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and from heath to forest, afford a greater scope for contempla tion, extend our attention more naturally to the scenes through which he glides, and afford more leisure and apology, both for description and varied reflection. We can easily conceive that a fowler should give way to musings that may ripen into poetry. It is difficult to imagine how a fox-hunter should put the chase into blank verse.

In the First Book, which treats of Grouse Shooting, the loneliness of the scorched and shadeless heaths which the fowler traverses, is very well described; and the merits of setting-dogs discussed in the most scientific manner. We give the following account of the close of the day's labours, as a specimen of the author's powers of description.

Now let us view the spoil, erewhile we trust
To be increas'd, the ruffl'd plumage dress,
Remove with careful hand the clotted gore,
That so the maid, to whose lov'd name e'en now
We lift the cup, may dread not to receive
The off'ring destin'd to her snowy hand.
Amusing sight! to see the prostrate dogs,
Rous'd from their unsound slumbers, sit erect
Upon their haunches, and, with high rais'd ears,
And head one side declin'd, attentive mark
My actions, as I turn the lifeless birds

This way and that. Their eyes so bright of late,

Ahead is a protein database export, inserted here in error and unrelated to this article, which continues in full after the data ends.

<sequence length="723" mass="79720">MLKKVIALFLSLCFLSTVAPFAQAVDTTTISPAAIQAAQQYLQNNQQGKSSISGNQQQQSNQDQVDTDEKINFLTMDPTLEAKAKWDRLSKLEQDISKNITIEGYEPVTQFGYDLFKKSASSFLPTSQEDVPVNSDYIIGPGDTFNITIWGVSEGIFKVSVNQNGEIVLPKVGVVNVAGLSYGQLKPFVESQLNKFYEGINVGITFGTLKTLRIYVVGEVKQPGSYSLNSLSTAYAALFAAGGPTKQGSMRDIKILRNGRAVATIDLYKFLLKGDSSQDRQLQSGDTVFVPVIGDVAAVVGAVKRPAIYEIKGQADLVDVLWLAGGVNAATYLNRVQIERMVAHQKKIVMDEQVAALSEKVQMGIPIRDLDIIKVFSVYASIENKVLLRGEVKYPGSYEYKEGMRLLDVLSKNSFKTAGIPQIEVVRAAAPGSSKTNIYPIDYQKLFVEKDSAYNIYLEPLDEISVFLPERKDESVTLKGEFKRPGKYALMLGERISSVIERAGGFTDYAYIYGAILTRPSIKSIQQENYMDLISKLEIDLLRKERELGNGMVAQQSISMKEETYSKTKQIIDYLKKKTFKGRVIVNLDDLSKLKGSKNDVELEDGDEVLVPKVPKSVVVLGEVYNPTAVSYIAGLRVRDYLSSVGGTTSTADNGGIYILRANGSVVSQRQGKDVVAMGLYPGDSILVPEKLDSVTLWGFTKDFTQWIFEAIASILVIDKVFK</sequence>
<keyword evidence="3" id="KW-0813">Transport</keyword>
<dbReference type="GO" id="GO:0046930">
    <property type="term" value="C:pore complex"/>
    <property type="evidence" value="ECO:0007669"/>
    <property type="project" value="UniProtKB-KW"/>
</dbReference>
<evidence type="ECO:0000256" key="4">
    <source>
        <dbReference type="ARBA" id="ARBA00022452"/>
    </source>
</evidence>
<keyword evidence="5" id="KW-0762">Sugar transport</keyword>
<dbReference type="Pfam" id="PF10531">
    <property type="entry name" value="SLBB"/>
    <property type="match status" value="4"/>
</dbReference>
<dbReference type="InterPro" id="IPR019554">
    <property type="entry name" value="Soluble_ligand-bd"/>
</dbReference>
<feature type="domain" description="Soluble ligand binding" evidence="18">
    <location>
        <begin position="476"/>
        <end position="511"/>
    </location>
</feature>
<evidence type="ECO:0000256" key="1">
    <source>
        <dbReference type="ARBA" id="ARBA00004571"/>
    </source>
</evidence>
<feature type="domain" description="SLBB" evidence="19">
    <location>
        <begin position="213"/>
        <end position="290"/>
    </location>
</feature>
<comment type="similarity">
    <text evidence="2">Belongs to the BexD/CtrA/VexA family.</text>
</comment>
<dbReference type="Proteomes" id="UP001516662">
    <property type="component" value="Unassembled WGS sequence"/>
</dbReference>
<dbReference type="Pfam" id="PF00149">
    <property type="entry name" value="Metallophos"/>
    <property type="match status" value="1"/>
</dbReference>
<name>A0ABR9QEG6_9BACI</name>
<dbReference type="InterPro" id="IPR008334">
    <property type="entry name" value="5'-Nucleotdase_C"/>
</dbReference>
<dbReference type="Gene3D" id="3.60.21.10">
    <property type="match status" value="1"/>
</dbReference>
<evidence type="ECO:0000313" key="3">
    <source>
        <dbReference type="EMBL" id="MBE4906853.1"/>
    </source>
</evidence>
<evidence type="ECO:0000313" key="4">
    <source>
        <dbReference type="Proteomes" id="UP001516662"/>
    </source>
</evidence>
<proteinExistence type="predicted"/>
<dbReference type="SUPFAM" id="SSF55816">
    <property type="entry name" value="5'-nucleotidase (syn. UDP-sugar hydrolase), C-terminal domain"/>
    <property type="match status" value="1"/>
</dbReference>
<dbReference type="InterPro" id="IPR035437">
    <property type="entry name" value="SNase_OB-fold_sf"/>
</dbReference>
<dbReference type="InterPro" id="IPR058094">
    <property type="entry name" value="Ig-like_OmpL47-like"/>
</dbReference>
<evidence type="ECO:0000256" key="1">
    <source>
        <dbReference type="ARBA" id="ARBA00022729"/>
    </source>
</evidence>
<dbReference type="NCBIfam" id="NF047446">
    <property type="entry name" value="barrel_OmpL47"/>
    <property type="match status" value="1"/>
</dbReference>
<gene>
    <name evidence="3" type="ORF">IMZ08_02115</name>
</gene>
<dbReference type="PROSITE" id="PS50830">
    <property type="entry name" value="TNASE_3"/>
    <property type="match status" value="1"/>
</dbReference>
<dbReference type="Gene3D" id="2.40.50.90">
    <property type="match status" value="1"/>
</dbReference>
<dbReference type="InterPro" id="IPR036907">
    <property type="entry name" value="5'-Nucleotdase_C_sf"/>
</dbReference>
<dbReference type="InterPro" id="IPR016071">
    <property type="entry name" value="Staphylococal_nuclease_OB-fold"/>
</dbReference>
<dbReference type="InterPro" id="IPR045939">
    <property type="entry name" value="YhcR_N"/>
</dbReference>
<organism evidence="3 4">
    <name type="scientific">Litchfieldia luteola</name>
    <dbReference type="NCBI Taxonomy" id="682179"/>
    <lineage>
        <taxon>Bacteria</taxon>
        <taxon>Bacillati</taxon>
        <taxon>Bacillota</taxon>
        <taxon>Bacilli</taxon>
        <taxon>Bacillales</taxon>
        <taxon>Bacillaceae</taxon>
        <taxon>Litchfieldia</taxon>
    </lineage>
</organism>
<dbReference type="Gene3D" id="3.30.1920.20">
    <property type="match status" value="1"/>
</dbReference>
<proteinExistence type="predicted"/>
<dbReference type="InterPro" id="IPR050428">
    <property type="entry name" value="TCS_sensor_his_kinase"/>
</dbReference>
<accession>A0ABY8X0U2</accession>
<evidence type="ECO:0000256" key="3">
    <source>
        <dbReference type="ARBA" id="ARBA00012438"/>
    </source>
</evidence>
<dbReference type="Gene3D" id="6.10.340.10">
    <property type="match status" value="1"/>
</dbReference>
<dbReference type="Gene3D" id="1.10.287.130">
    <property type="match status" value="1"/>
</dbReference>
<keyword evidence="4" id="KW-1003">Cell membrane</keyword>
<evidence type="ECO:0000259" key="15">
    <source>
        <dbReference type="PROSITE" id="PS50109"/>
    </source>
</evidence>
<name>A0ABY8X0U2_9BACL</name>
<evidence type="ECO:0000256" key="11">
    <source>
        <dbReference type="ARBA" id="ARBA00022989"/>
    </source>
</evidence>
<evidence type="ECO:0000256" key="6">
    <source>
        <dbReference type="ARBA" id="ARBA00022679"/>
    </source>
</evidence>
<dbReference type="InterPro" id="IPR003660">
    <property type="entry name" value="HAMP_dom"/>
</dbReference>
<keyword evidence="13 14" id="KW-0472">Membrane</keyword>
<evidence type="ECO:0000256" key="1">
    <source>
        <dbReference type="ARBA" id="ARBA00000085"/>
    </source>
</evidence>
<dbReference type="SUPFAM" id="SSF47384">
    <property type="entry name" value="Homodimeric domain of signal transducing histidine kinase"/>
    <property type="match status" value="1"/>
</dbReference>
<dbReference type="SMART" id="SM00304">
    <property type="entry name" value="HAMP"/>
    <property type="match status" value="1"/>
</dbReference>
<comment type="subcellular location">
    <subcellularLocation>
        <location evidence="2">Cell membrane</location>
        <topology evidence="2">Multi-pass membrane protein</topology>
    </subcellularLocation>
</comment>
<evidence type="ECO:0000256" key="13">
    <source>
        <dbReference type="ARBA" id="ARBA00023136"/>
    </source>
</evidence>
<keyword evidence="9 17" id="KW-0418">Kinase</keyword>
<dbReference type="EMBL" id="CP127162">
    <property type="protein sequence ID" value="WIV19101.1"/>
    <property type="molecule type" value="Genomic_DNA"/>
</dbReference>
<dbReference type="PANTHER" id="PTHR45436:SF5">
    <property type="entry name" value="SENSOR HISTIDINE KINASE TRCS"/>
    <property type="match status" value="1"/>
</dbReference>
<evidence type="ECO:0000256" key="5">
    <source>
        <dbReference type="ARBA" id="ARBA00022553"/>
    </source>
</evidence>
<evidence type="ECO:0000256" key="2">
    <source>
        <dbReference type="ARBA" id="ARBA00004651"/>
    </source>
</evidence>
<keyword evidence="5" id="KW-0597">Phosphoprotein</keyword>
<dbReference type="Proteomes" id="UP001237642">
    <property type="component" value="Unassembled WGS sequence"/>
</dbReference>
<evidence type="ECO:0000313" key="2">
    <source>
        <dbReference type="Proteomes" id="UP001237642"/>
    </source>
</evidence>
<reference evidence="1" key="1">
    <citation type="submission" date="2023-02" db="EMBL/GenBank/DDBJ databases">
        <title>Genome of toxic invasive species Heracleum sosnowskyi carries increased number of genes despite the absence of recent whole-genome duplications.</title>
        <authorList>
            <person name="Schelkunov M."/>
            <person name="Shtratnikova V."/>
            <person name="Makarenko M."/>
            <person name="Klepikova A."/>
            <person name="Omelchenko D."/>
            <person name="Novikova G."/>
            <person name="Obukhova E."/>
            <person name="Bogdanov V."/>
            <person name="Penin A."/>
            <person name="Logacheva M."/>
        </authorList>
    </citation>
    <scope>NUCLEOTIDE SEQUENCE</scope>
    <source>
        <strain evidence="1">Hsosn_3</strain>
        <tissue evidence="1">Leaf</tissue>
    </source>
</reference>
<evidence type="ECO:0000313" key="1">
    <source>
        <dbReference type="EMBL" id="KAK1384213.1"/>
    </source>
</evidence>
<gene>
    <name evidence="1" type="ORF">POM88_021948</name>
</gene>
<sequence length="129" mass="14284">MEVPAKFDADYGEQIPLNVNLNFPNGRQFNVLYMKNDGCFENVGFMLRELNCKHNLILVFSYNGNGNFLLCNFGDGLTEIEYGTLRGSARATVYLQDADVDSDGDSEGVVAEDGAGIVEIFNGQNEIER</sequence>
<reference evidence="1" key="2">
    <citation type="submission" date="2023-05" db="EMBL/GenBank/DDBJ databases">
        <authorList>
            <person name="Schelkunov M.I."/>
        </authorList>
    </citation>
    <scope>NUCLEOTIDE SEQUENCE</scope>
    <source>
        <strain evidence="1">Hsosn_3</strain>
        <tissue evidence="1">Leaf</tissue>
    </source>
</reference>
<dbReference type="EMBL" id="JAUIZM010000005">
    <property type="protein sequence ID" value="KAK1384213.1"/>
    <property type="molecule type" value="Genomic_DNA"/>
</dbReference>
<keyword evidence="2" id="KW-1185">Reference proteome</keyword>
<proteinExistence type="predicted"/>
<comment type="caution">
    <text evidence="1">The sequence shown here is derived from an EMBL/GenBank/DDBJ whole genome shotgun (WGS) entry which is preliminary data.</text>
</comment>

Surmounted by a brow of scarlet fringe,
How dull and heavy now! yet still their plumes
Retain their colour, red and white immix'd,
With transverse bars, and spots of sable hue.
Most common these-yet grouse of other kind
The fowler often finds, of larger growth

And glossy jet, black game or heath-cock term'd.
But in the North the lovely race is found

More frequent, chief where Scotia spreads at large
Her heaths, her mountains, and her glitt'ring lochs,
With piny forests intersected oft,

Primeval Nature, simple and august.

Beneath those deep and solitary shades,

With native freedom blest, the wild deer roves;

The ptarmacan and cappercaily there,

9. &c.

Jealous and shy, glide through the verdant gloom.
Upon some rocky mountain's ample side,
His tent the sportsman pitches; day by day
His joyous task pursues,
p. 21-24.
The work is done: and see, the setting sun
But lingers on the brow of yon dark hill
Empurpl'd with his beams, to bid farewell.


Farewell, great orb of day! content I view
Thy fiery disk forsake our hemisphere,
Conveying light and life to other climes.
How still is all around! no human sounds,
Nor low of wand'ring herds, nor bleat of sheep,
Break the deep silence of these wastes remote.
The spoil secur'd, with joyous heart I leave
The solitary scene, to join, once more,
In the far distant vales, my fellow men.
There lies my way, betwixt those hills that rise
On either side, and form a hollow pass,